In 1909 there was such a case in Malch where a man was excommunicated. His name was Yankel Tenenboym and he was called "Yankel der Hoicher" (Yankel the Tall One). He was a querulous person who would constantly bicker and squabble. In those years his main livelihood was from smuggling illegal emigrants over the border to the U.S.A. For this purpose Hershel Matlovski had a special emigration office. Because of the competitive business, there was a constant quarrel between them. In order to settle their disputes, they went to Rabbi David Tebli to hear his judgment based on the Jewish religious law. However, the "verdict" was not in Yankel Tenenboym's favor. Because of that, he insulted the Rabbi and also the "Shulhan Aruk" (the book that contains a collection of laws governing the life of an orthodox Jew). This was, undoubtedly, an affront to the Rabbi who decided to punish Yankel with excommunication. The town had simply boycotted the excommunicated person and did not have any dealings with his family. The reaction of the Jewish community compelled the culprit to retract his insulting words. He went to the Rabbi and apologetically asked for his forgiveness. The Rabbi forgave him and rescinded the excommunication order. Shortly afterwards Yankel Tenenboym emigrated to the U.S.A.


In Malch, as in other towns, the Zionist ideas began to flourish. There were no formally organized parties which had separate programs. The adherents of the Zionist idealism participated in the same activities. I am talking about the time during the Czarist regime, when it was forbidden to have any legal activities in the Zionist movement. Despite the absence of an organization our community participated, according to our limited capabilities, in all the work on behalf of Eretz Israel (Palestine).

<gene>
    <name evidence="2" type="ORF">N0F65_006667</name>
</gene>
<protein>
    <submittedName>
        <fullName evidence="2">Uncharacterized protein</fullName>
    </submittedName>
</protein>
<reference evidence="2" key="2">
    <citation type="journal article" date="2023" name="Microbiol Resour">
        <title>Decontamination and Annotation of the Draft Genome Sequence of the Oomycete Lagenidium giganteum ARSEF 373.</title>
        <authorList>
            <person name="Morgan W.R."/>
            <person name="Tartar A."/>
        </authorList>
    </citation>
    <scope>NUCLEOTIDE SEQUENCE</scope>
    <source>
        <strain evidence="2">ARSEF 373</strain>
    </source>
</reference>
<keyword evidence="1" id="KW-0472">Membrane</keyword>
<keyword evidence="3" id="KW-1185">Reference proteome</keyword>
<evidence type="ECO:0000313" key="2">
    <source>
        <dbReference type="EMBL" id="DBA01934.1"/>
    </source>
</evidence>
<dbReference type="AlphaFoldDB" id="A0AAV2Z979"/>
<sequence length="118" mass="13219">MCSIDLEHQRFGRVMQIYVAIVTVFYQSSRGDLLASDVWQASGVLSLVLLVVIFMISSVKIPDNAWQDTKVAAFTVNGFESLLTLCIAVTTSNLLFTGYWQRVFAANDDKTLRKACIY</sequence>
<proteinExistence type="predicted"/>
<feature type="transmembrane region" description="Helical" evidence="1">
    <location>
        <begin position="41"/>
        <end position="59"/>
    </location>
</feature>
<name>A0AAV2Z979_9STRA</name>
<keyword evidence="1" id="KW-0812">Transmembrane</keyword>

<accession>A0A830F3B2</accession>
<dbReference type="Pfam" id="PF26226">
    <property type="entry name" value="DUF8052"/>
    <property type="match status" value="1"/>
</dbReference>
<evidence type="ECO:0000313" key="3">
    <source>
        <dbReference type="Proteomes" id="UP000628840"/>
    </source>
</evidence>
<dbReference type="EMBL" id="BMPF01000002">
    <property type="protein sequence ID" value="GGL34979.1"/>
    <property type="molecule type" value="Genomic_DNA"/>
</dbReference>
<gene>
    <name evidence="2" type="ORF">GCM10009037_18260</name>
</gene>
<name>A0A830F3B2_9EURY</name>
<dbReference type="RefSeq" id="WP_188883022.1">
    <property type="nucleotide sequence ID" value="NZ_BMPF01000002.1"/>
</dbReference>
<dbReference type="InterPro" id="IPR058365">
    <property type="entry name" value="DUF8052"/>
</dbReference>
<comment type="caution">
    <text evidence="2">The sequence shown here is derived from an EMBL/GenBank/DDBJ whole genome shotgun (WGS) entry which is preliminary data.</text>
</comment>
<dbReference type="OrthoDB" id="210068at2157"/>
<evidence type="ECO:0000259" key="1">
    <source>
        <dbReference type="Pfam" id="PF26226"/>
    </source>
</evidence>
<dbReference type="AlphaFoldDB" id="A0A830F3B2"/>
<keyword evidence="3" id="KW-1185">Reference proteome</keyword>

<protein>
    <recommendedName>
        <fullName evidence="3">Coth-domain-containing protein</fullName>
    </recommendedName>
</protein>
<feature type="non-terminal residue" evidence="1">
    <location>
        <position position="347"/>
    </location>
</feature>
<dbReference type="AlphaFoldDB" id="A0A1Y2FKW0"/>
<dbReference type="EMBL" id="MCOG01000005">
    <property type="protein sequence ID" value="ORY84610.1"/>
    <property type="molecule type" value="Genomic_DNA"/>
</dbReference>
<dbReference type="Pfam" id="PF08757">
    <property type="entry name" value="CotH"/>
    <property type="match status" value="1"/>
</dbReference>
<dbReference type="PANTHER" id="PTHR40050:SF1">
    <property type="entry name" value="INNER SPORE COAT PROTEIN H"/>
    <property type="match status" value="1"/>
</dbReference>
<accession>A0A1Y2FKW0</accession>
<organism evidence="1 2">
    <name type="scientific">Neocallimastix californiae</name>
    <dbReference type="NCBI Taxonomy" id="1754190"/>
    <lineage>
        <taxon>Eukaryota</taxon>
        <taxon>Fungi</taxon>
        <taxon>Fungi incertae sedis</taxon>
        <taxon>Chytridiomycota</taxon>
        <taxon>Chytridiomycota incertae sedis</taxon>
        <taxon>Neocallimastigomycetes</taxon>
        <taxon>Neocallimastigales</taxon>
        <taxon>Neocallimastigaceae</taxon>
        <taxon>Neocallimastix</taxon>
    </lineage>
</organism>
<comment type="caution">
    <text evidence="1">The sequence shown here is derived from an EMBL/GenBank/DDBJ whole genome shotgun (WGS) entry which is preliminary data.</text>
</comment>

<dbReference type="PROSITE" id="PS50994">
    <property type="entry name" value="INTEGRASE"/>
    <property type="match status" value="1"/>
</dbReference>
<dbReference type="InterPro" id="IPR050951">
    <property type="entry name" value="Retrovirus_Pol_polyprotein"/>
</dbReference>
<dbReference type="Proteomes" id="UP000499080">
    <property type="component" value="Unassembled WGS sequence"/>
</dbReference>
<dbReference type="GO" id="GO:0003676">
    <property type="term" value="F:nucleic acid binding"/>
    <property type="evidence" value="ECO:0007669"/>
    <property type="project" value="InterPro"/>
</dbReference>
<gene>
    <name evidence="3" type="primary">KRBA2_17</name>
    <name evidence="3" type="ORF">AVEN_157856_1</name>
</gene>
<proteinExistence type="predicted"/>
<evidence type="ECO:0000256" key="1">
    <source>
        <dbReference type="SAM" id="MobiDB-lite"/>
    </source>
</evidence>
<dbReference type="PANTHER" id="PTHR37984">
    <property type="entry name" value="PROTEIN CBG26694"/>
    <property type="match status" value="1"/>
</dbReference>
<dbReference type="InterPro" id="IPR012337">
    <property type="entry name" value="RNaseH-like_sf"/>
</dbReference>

After the establishment of the "Jewish Colonial Bank", Malch issued bank shares. The value of each share was ten rubles, a very substantial amount at that time.

The Jewish National Fund (Keren Kayemeth) and later on the additional fund, the Palestine Foundation Fund (Keren Hayesod) was not neglected. There were always some individuals in Malch who were concerned with the yearly collection for Palestine Purim (the holiday celebrating the deliverance of the Jews from the persecution of the Persian Haman) which was on the day of the Jewish National Fund collection. Groups of people whether from the intelligentsia or from the tradesmen used to, with pleasure, go from house to house to collect money for the Palestine Foundation Fund regardless of the weather, oftentimes in a snow storm or in rain.

In order to add stimulus for the contributors, it was known that whoever would contribute a minimum of 20 Kopecks (1/5th of a ruble) then his name would be on a list posted in all the synagogues, the only gathering places that were open to the Jewish community at that time. This idea was very effective because nobody wanted to be an exception.